by Terence Moore
The National Consultation on the constitutional reform which took place on 15th Oct was a revelation for many Grenadians. And it was a good start on the educational process, but it should not end there. I believe that most of the people who followed the discussions have now begun to understand some of the issues.
However, my problem with the consultation is that in terms of allocation of time much was given to the ‘12 least controversial’ approved to date by Cabinet. Of the 8 or 9 hours spent in the Trade Centre, nearly 7 hours were given to the already approved and only about 1 hour to the 13 other recommendations. It would seem that the focus was on the twelve not on the other 13. By the time the 13 was introduced by Dr Alexis, the Trade Centre was virtually empty.
After listening to the 13 other recommendations, I contend that the criterion of ‘the least controversial’ which the committee used as its criterion is insufficient, and belies the real reason for constitutional reform. That is why the committee ended up including so much “incidentals”, like adding an ‘e’ to Petit Martinique, not that these things are not important but which may not necessarily need a referendum
To understand what recommendations should be put to the people on referendum day, the purpose for the exercise must be determined and aired. Is it just to be a fulfillment of the NNP manifesto
declarations? Or is it a genuine response to the anamolies, the deficiencies, the gaps of the present constitution? Or is it an exercise to strengthen the constitution so that the political and economic abuses of the past may be corrected?
When asked what was the purpose of the 3 past Constitutional reviews, Dr Larry Joseph simply said “to make changes” to the constitution. I found such an answer very simplistic because one will ask why make changes to our constitution in the first place. It cannot simply be to make changes. There must be a deeper motive for this.
I am contending that consideration of the purpose of constitutional reform must be an integral part of the thinking. Government must explain why this exercise is thought necessary at all. Why not just leave our constitution as is? What is wrong about our constitution that it was decided to modify or reform?
Based on the answer, what is eventually chosen to be put forward to the people will become easier and less of a burden. The criterion of the least controversial as a principle for choice will pale into insignificance and we will not have to bring 64,000 of our people to vote on ‘incidentals’, as Dr Joseph described some of them.
In my view, the 25 recommendations must be examined against the background of 40 years of bad governance, poor economic management, and political and human rights abuses against the people, lack of control of people over their representatives, excessive power of the Prime Minister, corrupt practices, victimisation and tribalism, and lack of patriotism.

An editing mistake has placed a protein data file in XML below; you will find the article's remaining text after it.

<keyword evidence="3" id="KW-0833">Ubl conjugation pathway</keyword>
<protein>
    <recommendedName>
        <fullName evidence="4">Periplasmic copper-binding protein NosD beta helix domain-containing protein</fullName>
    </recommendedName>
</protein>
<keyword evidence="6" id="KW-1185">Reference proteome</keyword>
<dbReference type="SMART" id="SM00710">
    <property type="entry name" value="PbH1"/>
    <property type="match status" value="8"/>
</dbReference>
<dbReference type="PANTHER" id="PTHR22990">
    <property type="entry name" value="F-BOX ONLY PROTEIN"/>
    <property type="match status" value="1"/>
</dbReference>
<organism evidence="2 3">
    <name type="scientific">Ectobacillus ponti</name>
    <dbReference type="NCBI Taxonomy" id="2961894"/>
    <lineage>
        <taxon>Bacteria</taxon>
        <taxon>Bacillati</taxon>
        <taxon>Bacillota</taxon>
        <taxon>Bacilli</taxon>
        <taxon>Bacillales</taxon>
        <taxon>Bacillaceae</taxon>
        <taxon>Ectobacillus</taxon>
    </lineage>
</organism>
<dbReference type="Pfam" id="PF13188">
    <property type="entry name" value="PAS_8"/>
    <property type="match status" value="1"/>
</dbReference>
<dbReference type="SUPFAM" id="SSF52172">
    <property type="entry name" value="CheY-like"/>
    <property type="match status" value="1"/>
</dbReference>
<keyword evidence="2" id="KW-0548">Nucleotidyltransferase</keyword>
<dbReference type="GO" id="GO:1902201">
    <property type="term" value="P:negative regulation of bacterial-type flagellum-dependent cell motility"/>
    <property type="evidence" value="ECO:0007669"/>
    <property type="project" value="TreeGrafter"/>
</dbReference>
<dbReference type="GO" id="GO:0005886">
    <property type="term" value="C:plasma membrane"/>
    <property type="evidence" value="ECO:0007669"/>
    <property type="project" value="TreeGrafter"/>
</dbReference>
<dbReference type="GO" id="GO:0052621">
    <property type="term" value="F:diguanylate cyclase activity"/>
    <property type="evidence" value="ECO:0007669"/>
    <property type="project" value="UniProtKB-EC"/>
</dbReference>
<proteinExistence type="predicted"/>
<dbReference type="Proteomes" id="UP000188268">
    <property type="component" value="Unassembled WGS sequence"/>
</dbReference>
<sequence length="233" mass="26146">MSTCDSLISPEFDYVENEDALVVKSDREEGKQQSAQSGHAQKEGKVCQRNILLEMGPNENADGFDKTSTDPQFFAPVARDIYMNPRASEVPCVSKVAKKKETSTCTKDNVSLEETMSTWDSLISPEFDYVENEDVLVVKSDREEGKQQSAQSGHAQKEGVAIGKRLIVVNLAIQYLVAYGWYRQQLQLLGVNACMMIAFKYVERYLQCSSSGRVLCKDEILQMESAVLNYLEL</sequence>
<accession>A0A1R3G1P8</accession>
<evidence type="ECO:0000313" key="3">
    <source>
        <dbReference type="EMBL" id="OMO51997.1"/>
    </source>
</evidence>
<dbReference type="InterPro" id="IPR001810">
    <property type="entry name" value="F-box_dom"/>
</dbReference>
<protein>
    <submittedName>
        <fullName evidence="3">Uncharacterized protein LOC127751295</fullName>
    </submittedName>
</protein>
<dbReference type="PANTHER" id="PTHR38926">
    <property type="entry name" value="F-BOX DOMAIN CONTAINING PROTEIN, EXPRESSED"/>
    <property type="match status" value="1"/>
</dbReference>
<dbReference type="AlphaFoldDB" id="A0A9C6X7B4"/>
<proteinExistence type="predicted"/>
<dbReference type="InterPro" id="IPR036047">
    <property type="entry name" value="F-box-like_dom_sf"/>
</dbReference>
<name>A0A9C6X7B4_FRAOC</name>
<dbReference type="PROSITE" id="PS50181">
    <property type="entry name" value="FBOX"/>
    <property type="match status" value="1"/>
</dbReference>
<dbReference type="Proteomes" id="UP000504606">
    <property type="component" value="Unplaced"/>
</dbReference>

Our political history has seen it all; therefore the current constitution needs to be strengthened against such abuses and flaws.
Additional Criteria for choosing the recommendation.
The criterion of the least controversial needs to be beefed up with other more weighty ones derived from our past history. I am therefore suggesting a set of new criteria to be used for deciding on which recommendations to be chosen for the referendum.
These criteria must do the following:
(1). Mitigate excessive power in a parliamentarian/or representative;
(2). Must give people greater say in the governance of the country;
(3). Must ensure that human rights are protected
(4). Must reduce victimisation and favouritism, political tribalism, extreme greed and corruption;
(5). Increase patriotism, protect heritage and environment
If these criteria are used, they will add weight and substance to the reform exercise, and ensure that the constitutional reform is meaningful. That is why the 13 other recommendations are so important and should be considered as well.
My additional Recommendations
So in order to do these things, I believe that some additional recommendations must be put before the people in a referendum,
(a). Term limits of PM for 2 consecutive terms, but can come back after a 2 term break;
(b). Campaign finance reform to reduce opportunities for corruption and influence over governing party;
(c). Recall of Representative. This will ensure that parliamentarians are accountable to people.
(d). Local Government, whether Parish Councils or community councils.
This will give greater say to our people on governance
(e). Head of State elected by Parliament
(f). Fixed date for election – people will know in advance,
(g). Unicameral legislature
(h). Independent senators to be selected by Head of State
(I). Proportional representation to ensure voice of an opposition;
In my mind, such additions will strengthen the process and make the referendum more meaningful whatever the date.
The date could be shifted back a bit to enable more discussions and education. But at least, the citizens of Grenada would not be called upon simply to go out there to vote on incidentals.